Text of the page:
Sandys argues that quick action now could prevent the virus from spreading. The BBC
quoted her as saying, "There is no treatment or preventative vaccine available, nor are we are clear on how the virus is being transmitted."
To date, 92 UK farms have reported cases of Schmallenberg. The virus
is named after the area in Germany where early cases were first reported. Schmallenberg is thought to be spread by biting insects like ticks and mosquitoes, and experts believe the virus entered the UK via small insects that were blown with the winds across the Channel. The first cases were identified in the UK in January.
Schmallenberg causes a variety of symptoms across several types of livestock. In cattle, it can cause loss of milk production, as well as diarrhea and fever. In adult sheep, the virus appear to cause no symptoms. The virus also affects goats. If a pregnant animal contracts the virus, it can cause the unborn fetus to become disfigured or stillborn.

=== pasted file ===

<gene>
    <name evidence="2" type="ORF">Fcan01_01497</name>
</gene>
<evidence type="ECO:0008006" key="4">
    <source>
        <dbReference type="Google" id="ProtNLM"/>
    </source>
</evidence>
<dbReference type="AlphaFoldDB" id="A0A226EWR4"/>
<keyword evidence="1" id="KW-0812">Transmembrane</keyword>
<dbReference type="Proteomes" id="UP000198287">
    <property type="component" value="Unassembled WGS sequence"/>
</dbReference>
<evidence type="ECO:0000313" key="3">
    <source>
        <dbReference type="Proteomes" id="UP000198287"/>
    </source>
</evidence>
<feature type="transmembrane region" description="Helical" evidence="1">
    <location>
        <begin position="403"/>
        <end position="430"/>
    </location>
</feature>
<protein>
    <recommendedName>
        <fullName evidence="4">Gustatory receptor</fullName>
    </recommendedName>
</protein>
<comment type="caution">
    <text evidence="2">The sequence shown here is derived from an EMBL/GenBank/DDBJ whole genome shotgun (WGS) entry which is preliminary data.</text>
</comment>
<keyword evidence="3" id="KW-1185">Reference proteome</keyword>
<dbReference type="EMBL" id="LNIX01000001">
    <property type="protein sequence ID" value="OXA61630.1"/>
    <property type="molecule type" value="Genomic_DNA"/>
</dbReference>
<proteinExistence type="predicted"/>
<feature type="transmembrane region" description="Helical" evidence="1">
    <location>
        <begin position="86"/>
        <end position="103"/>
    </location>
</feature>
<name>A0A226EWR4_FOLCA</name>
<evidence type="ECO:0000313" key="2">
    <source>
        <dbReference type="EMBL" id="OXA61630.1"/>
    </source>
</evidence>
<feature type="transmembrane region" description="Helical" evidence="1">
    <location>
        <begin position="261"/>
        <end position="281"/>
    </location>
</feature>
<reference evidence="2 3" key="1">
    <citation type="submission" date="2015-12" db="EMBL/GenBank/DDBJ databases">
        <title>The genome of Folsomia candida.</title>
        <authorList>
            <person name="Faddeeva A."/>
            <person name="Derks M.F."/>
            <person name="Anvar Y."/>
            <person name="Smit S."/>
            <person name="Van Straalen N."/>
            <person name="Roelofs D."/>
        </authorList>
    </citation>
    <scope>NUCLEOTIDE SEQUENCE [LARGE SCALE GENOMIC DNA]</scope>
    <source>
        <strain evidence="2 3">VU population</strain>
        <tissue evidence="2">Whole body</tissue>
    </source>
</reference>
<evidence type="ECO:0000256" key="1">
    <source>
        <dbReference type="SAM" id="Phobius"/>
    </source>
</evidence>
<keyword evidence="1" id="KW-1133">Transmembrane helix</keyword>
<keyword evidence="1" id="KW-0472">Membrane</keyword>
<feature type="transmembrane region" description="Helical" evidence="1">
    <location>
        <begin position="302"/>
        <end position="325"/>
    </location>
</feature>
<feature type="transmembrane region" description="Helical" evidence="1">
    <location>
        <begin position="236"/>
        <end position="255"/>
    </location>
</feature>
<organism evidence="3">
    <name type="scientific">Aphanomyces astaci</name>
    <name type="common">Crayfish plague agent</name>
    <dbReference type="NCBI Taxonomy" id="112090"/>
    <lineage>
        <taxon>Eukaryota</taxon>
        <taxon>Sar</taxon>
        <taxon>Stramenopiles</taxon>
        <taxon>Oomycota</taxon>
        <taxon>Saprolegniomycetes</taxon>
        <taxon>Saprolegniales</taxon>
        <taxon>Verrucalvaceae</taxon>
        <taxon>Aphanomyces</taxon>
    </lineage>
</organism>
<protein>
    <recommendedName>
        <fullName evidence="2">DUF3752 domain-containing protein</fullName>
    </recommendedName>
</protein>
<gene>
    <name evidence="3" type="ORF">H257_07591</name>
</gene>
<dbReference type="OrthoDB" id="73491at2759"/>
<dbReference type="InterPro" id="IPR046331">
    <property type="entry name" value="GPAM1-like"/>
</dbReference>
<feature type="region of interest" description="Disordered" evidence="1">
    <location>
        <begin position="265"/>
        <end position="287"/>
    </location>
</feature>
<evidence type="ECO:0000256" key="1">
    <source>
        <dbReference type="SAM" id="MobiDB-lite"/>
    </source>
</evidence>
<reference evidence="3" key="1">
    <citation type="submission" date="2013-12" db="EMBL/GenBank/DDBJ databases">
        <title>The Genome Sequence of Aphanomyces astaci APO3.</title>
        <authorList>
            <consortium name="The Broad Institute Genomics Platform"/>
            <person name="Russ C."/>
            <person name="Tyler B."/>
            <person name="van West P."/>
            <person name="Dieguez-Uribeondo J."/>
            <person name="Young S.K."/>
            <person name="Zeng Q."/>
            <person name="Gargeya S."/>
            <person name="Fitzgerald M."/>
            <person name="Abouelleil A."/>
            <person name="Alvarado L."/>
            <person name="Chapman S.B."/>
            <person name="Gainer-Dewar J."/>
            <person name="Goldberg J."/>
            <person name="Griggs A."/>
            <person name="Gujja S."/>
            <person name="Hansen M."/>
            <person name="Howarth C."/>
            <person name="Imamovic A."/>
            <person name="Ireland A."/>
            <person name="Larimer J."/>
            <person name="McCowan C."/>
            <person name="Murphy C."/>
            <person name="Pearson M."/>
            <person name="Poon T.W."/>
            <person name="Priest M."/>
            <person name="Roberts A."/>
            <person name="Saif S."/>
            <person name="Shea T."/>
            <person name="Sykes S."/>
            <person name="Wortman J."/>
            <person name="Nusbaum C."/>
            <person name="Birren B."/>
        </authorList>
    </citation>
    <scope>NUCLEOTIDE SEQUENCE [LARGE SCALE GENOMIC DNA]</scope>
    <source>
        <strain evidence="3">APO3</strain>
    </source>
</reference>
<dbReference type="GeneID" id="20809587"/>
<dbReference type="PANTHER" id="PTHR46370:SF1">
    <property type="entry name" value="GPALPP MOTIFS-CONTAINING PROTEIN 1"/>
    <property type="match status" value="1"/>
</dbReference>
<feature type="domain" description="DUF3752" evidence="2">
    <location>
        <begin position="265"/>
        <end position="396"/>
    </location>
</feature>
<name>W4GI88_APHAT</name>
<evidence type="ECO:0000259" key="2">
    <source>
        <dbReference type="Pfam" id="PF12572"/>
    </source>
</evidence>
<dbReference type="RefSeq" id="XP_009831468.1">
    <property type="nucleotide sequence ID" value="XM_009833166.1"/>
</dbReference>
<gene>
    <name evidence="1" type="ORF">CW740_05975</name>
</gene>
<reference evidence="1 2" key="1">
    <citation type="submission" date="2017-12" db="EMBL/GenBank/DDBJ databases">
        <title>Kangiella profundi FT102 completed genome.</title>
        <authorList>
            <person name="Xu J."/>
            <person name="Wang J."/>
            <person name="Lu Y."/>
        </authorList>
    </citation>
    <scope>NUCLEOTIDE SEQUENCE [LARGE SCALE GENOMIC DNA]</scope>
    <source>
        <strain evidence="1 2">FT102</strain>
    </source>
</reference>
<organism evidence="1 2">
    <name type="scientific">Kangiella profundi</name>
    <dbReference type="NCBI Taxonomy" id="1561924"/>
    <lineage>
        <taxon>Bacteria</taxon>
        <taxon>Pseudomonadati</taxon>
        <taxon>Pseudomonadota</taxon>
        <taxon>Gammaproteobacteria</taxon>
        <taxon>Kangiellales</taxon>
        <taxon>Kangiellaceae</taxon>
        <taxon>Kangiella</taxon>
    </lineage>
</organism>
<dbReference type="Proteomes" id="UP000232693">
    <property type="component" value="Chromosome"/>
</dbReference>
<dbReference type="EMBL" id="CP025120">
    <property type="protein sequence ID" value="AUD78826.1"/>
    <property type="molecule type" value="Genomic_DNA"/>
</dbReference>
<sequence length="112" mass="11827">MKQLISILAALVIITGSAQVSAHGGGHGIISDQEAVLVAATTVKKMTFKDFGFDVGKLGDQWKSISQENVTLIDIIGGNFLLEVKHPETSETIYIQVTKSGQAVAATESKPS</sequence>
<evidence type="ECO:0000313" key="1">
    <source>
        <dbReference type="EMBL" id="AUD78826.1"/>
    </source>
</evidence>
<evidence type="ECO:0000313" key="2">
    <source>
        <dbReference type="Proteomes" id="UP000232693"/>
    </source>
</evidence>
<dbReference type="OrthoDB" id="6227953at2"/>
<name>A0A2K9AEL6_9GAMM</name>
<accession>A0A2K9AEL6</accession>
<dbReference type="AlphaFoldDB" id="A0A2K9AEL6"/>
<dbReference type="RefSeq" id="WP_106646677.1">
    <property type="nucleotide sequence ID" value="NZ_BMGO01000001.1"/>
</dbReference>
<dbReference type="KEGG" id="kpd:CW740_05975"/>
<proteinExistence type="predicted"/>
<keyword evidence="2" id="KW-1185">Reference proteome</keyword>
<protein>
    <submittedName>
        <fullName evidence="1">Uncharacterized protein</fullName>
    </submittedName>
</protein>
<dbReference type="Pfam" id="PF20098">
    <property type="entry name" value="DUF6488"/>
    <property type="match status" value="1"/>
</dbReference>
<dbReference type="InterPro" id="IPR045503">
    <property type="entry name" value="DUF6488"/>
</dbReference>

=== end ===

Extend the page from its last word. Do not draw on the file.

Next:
the Chief Veterinary Officer for England, says that UK incidents of the virus may be underreported by nervous farmers or farmers not certain of the cause of sick animals. Also complicating matters in the fight against the virus is the fact that no test yet exists to test for Schmallenberg antibodies in the blood. This test could help scientists and vets better gauge the extent of infections.
UK Farming Minister Jim Paice
told reporters that the government does not currently plan to regulate the farming industry to contain the spread of the virus. “The important point to note is that all the evidence of it that we are now seeing—the deformed lambs and a few deformed calves—is from infection caused last autumn in the midge season."
has announced that they will ban shipments of cattle and pigs from Europe effective March 20 in order to prevent the spread of Schmallenberg. Europe, which has been battling with Schmallenberg for longer than the UK, has 1,342 confirmed cases of the virus.